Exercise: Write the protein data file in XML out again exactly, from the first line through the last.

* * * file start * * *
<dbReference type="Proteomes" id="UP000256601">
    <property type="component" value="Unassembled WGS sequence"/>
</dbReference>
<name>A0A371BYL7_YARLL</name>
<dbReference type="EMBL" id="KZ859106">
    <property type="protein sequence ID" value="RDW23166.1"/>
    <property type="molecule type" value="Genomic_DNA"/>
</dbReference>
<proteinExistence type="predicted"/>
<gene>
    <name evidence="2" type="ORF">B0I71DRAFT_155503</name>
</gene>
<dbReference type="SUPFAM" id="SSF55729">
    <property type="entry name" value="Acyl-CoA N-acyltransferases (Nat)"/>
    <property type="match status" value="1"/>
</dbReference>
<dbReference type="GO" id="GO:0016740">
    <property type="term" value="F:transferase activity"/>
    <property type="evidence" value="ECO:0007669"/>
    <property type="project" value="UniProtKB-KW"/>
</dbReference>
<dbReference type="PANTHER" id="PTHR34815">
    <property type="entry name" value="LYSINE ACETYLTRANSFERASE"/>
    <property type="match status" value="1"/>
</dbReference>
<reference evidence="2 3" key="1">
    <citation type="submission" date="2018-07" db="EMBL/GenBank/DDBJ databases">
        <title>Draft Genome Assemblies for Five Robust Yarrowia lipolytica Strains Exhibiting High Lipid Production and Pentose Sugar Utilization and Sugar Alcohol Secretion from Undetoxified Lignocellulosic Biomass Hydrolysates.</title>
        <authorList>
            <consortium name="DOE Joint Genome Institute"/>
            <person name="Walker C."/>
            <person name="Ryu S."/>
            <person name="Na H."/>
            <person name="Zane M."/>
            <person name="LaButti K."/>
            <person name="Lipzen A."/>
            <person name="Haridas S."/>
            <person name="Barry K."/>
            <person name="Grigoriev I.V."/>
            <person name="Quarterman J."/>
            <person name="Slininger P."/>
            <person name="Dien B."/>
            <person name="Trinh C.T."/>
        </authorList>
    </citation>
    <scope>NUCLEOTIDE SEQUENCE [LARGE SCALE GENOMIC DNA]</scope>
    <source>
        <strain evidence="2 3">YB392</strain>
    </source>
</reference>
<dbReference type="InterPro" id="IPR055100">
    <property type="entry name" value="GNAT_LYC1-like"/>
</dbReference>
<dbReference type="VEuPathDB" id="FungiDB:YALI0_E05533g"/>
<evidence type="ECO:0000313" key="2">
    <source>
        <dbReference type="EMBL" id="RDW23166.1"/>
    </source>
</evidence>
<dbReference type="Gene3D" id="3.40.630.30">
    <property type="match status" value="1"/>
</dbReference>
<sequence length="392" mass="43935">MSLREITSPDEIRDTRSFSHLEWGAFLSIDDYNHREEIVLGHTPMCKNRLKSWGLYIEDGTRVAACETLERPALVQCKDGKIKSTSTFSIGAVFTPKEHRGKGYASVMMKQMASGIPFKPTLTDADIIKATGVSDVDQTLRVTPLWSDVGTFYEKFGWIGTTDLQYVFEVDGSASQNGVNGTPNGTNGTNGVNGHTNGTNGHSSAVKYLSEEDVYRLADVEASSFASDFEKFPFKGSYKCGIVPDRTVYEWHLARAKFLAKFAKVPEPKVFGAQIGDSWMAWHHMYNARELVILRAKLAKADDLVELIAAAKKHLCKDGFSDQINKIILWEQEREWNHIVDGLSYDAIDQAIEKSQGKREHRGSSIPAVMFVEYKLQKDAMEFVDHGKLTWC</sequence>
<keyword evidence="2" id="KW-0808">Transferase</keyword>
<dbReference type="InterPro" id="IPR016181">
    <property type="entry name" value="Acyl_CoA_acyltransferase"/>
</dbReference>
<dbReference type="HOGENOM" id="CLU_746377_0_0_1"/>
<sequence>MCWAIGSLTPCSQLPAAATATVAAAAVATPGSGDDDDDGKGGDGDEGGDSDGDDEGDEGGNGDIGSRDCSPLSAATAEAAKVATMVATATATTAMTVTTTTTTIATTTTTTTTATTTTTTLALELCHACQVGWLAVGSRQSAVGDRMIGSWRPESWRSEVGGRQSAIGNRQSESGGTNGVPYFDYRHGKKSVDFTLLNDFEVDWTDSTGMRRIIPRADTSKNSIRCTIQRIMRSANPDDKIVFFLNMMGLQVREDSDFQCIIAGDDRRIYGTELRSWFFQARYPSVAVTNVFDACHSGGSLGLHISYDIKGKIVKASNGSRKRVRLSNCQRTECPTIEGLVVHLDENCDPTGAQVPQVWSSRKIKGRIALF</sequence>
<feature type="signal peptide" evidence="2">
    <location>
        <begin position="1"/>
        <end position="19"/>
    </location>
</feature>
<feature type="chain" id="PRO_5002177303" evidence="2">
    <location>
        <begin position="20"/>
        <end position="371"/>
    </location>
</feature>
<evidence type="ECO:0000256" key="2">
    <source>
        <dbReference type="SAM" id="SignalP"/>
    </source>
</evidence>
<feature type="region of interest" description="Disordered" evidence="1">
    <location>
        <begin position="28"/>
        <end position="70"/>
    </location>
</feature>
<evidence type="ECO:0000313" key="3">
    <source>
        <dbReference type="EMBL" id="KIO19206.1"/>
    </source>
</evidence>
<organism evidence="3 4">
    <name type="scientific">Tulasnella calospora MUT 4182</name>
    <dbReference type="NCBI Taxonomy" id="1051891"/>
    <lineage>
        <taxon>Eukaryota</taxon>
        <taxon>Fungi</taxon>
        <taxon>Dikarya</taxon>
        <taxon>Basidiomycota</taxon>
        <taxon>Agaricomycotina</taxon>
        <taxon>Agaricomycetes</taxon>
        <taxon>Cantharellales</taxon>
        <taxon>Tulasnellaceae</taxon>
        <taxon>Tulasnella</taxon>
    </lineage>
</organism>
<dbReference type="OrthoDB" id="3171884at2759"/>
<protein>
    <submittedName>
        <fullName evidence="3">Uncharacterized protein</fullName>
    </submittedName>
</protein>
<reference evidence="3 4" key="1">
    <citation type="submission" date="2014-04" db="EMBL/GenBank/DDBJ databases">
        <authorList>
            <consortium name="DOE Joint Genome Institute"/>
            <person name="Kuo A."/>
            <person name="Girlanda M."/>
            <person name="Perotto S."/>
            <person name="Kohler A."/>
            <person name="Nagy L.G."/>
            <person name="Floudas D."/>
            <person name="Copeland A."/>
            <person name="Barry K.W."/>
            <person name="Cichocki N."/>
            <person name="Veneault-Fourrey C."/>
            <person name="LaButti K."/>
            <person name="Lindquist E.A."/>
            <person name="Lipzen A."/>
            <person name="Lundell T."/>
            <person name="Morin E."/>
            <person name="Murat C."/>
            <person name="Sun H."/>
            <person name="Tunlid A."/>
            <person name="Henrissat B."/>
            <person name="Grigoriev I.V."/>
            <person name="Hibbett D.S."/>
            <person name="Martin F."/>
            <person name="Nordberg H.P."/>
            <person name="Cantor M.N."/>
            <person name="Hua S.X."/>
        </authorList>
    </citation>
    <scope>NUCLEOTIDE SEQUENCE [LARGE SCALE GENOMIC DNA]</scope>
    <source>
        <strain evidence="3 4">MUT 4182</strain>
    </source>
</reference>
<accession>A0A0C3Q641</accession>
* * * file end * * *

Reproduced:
<dbReference type="Proteomes" id="UP000256601">
    <property type="component" value="Unassembled WGS sequence"/>
</dbReference>
<name>A0A371BYL7_YARLL</name>
<dbReference type="EMBL" id="KZ859106">
    <property type="protein sequence ID" value="RDW23166.1"/>
    <property type="molecule type" value="Genomic_DNA"/>
</dbReference>
<proteinExistence type="predicted"/>
<gene>
    <name evidence="2" type="ORF">B0I71DRAFT_155503</name>
</gene>
<dbReference type="SUPFAM" id="SSF55729">
    <property type="entry name" value="Acyl-CoA N-acyltransferases (Nat)"/>
    <property type="match status" value="1"/>
</dbReference>
<dbReference type="GO" id="GO:0016740">
    <property type="term" value="F:transferase activity"/>
    <property type="evidence" value="ECO:0007669"/>
    <property type="project" value="UniProtKB-KW"/>
</dbReference>
<dbReference type="PANTHER" id="PTHR34815">
    <property type="entry name" value="LYSINE ACETYLTRANSFERASE"/>
    <property type="match status" value="1"/>
</dbReference>
<reference evidence="2 3" key="1">
    <citation type="submission" date="2018-07" db="EMBL/GenBank/DDBJ databases">
        <title>Draft Genome Assemblies for Five Robust Yarrowia lipolytica Strains Exhibiting High Lipid Production and Pentose Sugar Utilization and Sugar Alcohol Secretion from Undetoxified Lignocellulosic Biomass Hydrolysates.</title>
        <authorList>
            <consortium name="DOE Joint Genome Institute"/>
            <person name="Walker C."/>
            <person name="Ryu S."/>
            <person name="Na H."/>
            <person name="Zane M."/>
            <person name="LaButti K."/>
            <person name="Lipzen A."/>
            <person name="Haridas S."/>
            <person name="Barry K."/>
            <person name="Grigoriev I.V."/>
            <person name="Quarterman J."/>
            <person name="Slininger P."/>
            <person name="Dien B."/>
            <person name="Trinh C.T."/>
        </authorList>
    </citation>
    <scope>NUCLEOTIDE SEQUENCE [LARGE SCALE GENOMIC DNA]</scope>
    <source>
        <strain evidence="2 3">YB392</strain>
    </source>
</reference>
<dbReference type="InterPro" id="IPR055100">
    <property type="entry name" value="GNAT_LYC1-like"/>
</dbReference>
<dbReference type="VEuPathDB" id="FungiDB:YALI0_E05533g"/>
<evidence type="ECO:0000313" key="2">
    <source>
        <dbReference type="EMBL" id="RDW23166.1"/>
    </source>
</evidence>
<dbReference type="Gene3D" id="3.40.630.30">
    <property type="match status" value="1"/>
</dbReference>
<sequence length="392" mass="43935">MSLREITSPDEIRDTRSFSHLEWGAFLSIDDYNHREEIVLGHTPMCKNRLKSWGLYIEDGTRVAACETLERPALVQCKDGKIKSTSTFSIGAVFTPKEHRGKGYASVMMKQMASGIPFKPTLTDADIIKATGVSDVDQTLRVTPLWSDVGTFYEKFGWIGTTDLQYVFEVDGSASQNGVNGTPNGTNGTNGVNGHTNGTNGHSSAVKYLSEEDVYRLADVEASSFASDFEKFPFKGSYKCGIVPDRTVYEWHLARAKFLAKFAKVPEPKVFGAQIGDSWMAWHHMYNARELVILRAKLAKADDLVELIAAAKKHLCKDGFSDQINKIILWEQEREWNHIVDGLSYDAIDQAIEKSQGKREHRGSSIPAVMFVEYKLQKDAMEFVDHGKLTWC</sequence>
<keyword evidence="2" id="KW-0808">Transferase</keyword>
<dbReference type="InterPro" id="IPR016181">
    <property type="entry name" value="Acyl_CoA_acyltransferase"/>
</dbReference>
<dbReference type="HOGENOM" id="CLU_746377_0_0_1"/>
<sequence>MCWAIGSLTPCSQLPAAATATVAAAAVATPGSGDDDDDGKGGDGDEGGDSDGDDEGDEGGNGDIGSRDCSPLSAATAEAAKVATMVATATATTAMTVTTTTTTIATTTTTTTTATTTTTTLALELCHACQVGWLAVGSRQSAVGDRMIGSWRPESWRSEVGGRQSAIGNRQSESGGTNGVPYFDYRHGKKSVDFTLLNDFEVDWTDSTGMRRIIPRADTSKNSIRCTIQRIMRSANPDDKIVFFLNMMGLQVREDSDFQCIIAGDDRRIYGTELRSWFFQARYPSVAVTNVFDACHSGGSLGLHISYDIKGKIVKASNGSRKRVRLSNCQRTECPTIEGLVVHLDENCDPTGAQVPQVWSSRKIKGRIALF</sequence>
<feature type="signal peptide" evidence="2">
    <location>
        <begin position="1"/>
        <end position="19"/>
    </location>
</feature>
<feature type="chain" id="PRO_5002177303" evidence="2">
    <location>
        <begin position="20"/>
        <end position="371"/>
    </location>
</feature>
<evidence type="ECO:0000256" key="2">
    <source>
        <dbReference type="SAM" id="SignalP"/>
    </source>
</evidence>
<feature type="region of interest" description="Disordered" evidence="1">
    <location>
        <begin position="28"/>
        <end position="70"/>
    </location>
</feature>
<evidence type="ECO:0000313" key="3">
    <source>
        <dbReference type="EMBL" id="KIO19206.1"/>
    </source>
</evidence>
<organism evidence="3 4">
    <name type="scientific">Tulasnella calospora MUT 4182</name>
    <dbReference type="NCBI Taxonomy" id="1051891"/>
    <lineage>
        <taxon>Eukaryota</taxon>
        <taxon>Fungi</taxon>
        <taxon>Dikarya</taxon>
        <taxon>Basidiomycota</taxon>
        <taxon>Agaricomycotina</taxon>
        <taxon>Agaricomycetes</taxon>
        <taxon>Cantharellales</taxon>
        <taxon>Tulasnellaceae</taxon>
        <taxon>Tulasnella</taxon>
    </lineage>
</organism>
<dbReference type="OrthoDB" id="3171884at2759"/>
<protein>
    <submittedName>
        <fullName evidence="3">Uncharacterized protein</fullName>
    </submittedName>
</protein>
<reference evidence="3 4" key="1">
    <citation type="submission" date="2014-04" db="EMBL/GenBank/DDBJ databases">
        <authorList>
            <consortium name="DOE Joint Genome Institute"/>
            <person name="Kuo A."/>
            <person name="Girlanda M."/>
            <person name="Perotto S."/>
            <person name="Kohler A."/>
            <person name="Nagy L.G."/>
            <person name="Floudas D."/>
            <person name="Copeland A."/>
            <person name="Barry K.W."/>
            <person name="Cichocki N."/>
            <person name="Veneault-Fourrey C."/>
            <person name="LaButti K."/>
            <person name="Lindquist E.A."/>
            <person name="Lipzen A."/>
            <person name="Lundell T."/>
            <person name="Morin E."/>
            <person name="Murat C."/>
            <person name="Sun H."/>
            <person name="Tunlid A."/>
            <person name="Henrissat B."/>
            <person name="Grigoriev I.V."/>
            <person name="Hibbett D.S."/>
            <person name="Martin F."/>
            <person name="Nordberg H.P."/>
            <person name="Cantor M.N."/>
            <person name="Hua S.X."/>
        </authorList>
    </citation>
    <scope>NUCLEOTIDE SEQUENCE [LARGE SCALE GENOMIC DNA]</scope>
    <source>
        <strain evidence="3 4">MUT 4182</strain>
    </source>
</reference>
<accession>A0A0C3Q641</accession>